I grew up at 66 Madison Avenue between
Peshine & Jelliff Avenues. I was born in 1945. There was a mix of
all ethnicities and everyone got along very well. I remember playing
in the backyard & in the alley between the two 6 family tenements.
We played for hours on end & we were never, never bored. Such games
as hopscotch, red light & giant steps. We even played in the rain
just to get wet and cool off. Our mothers had to come & drag us
in the house. We rode our bikes up Clinton Avenue to Irvington unbeknownst
to our moms.
We had three corner stores to choose from on the corners of Madison
& Peshine Avenues. We also had the Avon Movie which I think charged
.15 at the time. I used to go with my mom & they would give away
a piece of china and you could make up a set.
I went to Avon Avenue Elementary School & would go to Tony's Hot
Dogs on Avon Avenue sometime for lunch or would bring lunch which
was usually tuna fish. To this day I cannot get my tuna to taste
as good as it did back then when my mom made it. There was always
fish on friday for dinner since we were Catholics. Blessed Sacrament
Church was where we worshipped every Sunday. Also I remember going
to the butcher on Bergen Street near Avon Avenue and was always
given a raw hotdog which I proceeded to eat as was. We also used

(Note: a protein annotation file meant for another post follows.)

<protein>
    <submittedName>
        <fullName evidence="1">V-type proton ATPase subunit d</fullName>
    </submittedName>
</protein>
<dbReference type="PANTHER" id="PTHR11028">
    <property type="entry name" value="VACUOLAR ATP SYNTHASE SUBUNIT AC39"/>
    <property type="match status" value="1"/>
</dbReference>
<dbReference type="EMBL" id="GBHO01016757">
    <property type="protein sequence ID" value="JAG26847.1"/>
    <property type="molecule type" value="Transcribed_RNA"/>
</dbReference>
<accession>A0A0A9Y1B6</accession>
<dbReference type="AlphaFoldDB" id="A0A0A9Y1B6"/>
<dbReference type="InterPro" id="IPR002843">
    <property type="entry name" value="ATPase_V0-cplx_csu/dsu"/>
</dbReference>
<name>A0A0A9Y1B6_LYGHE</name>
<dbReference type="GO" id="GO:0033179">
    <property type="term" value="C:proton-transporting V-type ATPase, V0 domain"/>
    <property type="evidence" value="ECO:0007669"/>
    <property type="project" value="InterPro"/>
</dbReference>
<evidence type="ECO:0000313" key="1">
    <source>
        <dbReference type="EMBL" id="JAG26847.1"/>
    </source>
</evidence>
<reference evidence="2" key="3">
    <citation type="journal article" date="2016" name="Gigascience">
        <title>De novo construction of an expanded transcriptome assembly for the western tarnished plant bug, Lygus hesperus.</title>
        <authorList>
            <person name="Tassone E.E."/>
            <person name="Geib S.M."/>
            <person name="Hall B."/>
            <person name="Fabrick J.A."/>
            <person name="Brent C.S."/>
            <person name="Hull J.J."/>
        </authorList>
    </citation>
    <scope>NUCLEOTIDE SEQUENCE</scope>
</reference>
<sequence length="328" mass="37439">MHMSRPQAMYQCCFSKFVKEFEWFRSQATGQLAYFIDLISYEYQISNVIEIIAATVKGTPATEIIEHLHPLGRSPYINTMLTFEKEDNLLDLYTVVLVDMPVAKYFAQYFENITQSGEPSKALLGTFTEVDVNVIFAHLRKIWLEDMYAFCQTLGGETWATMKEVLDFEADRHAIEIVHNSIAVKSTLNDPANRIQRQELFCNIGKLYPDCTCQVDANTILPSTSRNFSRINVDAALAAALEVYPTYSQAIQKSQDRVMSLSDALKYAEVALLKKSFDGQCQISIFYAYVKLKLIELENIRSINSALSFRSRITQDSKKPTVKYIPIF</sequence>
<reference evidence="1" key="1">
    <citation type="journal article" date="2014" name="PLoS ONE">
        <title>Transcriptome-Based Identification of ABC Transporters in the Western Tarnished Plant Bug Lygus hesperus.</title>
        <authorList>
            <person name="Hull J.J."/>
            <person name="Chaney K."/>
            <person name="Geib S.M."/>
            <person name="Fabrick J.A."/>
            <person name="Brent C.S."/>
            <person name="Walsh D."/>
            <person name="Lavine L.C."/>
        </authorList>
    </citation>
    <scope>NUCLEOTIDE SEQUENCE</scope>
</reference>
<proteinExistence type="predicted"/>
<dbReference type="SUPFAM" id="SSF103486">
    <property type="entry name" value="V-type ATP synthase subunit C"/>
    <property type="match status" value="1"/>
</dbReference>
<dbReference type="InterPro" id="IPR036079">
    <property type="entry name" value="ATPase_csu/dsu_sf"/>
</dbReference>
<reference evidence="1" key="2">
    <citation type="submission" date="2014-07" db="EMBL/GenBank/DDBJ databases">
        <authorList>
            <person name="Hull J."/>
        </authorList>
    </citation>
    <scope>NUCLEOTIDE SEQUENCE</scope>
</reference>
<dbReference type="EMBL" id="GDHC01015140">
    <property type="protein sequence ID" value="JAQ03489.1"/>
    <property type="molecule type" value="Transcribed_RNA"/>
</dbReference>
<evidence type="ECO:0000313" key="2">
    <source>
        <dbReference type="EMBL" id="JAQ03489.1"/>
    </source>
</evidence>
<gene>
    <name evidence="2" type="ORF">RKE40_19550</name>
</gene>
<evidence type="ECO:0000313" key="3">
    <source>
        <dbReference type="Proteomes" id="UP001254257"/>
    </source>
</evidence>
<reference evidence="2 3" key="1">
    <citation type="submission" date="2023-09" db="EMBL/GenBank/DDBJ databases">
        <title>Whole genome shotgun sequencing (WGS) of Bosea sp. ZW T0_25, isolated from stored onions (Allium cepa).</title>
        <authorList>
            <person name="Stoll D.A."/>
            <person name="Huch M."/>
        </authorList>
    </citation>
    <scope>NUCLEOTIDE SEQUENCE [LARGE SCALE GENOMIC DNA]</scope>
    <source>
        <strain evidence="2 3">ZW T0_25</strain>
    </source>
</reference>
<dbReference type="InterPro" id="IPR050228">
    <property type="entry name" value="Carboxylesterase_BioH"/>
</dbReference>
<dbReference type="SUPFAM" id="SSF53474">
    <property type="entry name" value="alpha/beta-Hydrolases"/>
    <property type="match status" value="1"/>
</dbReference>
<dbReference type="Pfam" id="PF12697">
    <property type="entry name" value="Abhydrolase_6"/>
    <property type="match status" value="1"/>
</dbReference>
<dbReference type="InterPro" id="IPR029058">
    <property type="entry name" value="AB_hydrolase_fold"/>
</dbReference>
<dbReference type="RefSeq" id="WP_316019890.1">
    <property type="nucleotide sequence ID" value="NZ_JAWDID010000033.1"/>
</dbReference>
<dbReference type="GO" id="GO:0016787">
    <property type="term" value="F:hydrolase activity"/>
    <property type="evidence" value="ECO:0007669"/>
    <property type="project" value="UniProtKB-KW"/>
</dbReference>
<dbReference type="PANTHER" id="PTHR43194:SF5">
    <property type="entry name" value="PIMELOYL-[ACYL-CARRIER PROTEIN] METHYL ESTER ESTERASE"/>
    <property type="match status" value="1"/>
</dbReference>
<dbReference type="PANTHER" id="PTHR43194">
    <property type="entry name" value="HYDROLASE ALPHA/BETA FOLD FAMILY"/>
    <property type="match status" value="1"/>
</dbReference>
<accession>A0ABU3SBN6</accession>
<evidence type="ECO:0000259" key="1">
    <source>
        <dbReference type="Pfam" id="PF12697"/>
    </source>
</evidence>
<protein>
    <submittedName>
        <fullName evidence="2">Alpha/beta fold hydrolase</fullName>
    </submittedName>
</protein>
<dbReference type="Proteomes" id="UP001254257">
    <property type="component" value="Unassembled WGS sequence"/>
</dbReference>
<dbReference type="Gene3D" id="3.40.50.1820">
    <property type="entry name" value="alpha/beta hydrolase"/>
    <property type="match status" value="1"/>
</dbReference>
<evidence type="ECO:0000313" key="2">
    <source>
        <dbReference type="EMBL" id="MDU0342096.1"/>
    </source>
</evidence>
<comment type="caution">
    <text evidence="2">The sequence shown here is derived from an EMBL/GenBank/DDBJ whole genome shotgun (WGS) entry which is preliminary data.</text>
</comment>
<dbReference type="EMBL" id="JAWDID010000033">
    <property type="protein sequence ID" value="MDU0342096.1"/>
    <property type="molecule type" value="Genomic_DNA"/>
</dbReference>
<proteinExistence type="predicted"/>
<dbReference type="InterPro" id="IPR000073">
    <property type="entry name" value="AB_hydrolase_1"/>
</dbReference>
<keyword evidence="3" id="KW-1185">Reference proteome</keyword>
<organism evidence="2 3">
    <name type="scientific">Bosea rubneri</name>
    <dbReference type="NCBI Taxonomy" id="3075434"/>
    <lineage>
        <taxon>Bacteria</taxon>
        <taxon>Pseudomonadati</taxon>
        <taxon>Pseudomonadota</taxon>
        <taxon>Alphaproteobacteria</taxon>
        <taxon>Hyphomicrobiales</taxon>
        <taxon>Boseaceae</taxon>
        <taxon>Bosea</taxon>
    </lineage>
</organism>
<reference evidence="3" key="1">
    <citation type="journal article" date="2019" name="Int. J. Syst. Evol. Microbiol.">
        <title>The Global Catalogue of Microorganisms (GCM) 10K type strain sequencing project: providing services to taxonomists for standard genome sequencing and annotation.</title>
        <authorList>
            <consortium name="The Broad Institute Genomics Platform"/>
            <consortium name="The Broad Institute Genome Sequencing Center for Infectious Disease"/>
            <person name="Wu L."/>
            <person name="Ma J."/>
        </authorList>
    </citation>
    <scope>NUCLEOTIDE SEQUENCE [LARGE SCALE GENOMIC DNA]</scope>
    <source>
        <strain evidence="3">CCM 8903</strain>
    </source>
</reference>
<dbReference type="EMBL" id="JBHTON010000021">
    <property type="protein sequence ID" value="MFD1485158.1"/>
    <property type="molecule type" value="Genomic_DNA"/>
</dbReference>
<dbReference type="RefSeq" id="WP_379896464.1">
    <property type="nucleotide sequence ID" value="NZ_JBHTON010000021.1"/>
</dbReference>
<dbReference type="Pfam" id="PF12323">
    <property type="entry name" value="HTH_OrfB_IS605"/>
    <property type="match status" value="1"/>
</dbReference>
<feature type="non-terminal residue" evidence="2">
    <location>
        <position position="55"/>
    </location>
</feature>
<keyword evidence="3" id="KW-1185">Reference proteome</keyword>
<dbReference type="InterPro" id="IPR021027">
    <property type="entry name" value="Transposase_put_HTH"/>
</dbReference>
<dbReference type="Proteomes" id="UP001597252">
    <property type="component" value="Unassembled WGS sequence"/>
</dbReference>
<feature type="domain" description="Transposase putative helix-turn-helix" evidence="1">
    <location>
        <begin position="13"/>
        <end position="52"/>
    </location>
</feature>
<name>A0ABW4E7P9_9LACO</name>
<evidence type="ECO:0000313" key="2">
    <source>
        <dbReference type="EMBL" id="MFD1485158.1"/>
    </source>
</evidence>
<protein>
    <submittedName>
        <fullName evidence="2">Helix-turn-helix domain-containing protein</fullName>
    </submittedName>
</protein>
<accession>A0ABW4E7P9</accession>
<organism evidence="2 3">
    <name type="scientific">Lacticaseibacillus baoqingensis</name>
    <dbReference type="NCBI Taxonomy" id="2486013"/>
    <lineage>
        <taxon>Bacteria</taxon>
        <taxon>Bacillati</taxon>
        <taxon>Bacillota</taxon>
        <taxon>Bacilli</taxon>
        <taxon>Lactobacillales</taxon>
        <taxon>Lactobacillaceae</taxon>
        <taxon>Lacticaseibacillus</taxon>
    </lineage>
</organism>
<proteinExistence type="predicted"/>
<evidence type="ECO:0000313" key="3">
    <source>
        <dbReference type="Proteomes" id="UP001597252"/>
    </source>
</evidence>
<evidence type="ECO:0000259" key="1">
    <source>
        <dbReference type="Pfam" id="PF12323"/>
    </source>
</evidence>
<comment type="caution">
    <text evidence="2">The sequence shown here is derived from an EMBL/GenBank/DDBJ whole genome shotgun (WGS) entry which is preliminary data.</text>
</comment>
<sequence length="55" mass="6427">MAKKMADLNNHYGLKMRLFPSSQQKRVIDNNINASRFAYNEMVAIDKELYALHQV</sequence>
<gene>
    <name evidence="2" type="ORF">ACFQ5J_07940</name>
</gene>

to walk down to the Sears store on what I think was Johnson Avenue.
The best thing was Olympic Park where we would go on the #13 bus
up Clinton Avenue. I remember the best caramel popcorn & going into
the fun house and the mirrors that distorted they way we looked.
The candy apples were unsurpassed. The best was the Loop de Loop
and the whip. I could go on forever!
We all walked to school (no buses). The only big food store was
the Food Fair on Clinton Avenue between Jelliff & Peshine. I also
remember Dugan's bakery outlet on Clinton. They had the greatest
cake which was yellow cake with pink frosting. There was also Silvercup
bakery near Belmont Avenue which had a outlet where my aunt worked.
We always had cakes & pastries which is probably why I am so addicted
Do you remember the perfume in the navy blue bottle "Evening in
Paris"? My mother used to buy this in the pharmacy on Clinton Avenue.
I would love to catch a scent of it today. Nobody in our neighborhood
had much of anything but we were all happy. Most all of the moms
were stay-at-home mothers. We used to grocery shop with very little
money but we ate pretty good. Many nights were egg nights. I could
go on forever. We had no phone, a coal chute to the basement and
an iceman who brought us ice.
I was nine years old & very sick so my mom used someone's phone
to call the doctor, the doctor came to the house & drove me to the
Babies' Hospital (Coit Memorial) in Newark to have my appendix removed.
It was an emergency.
Like I said I could go on endlessly. It is wonderful to have a
forum where we can share our memories! Thank you so much!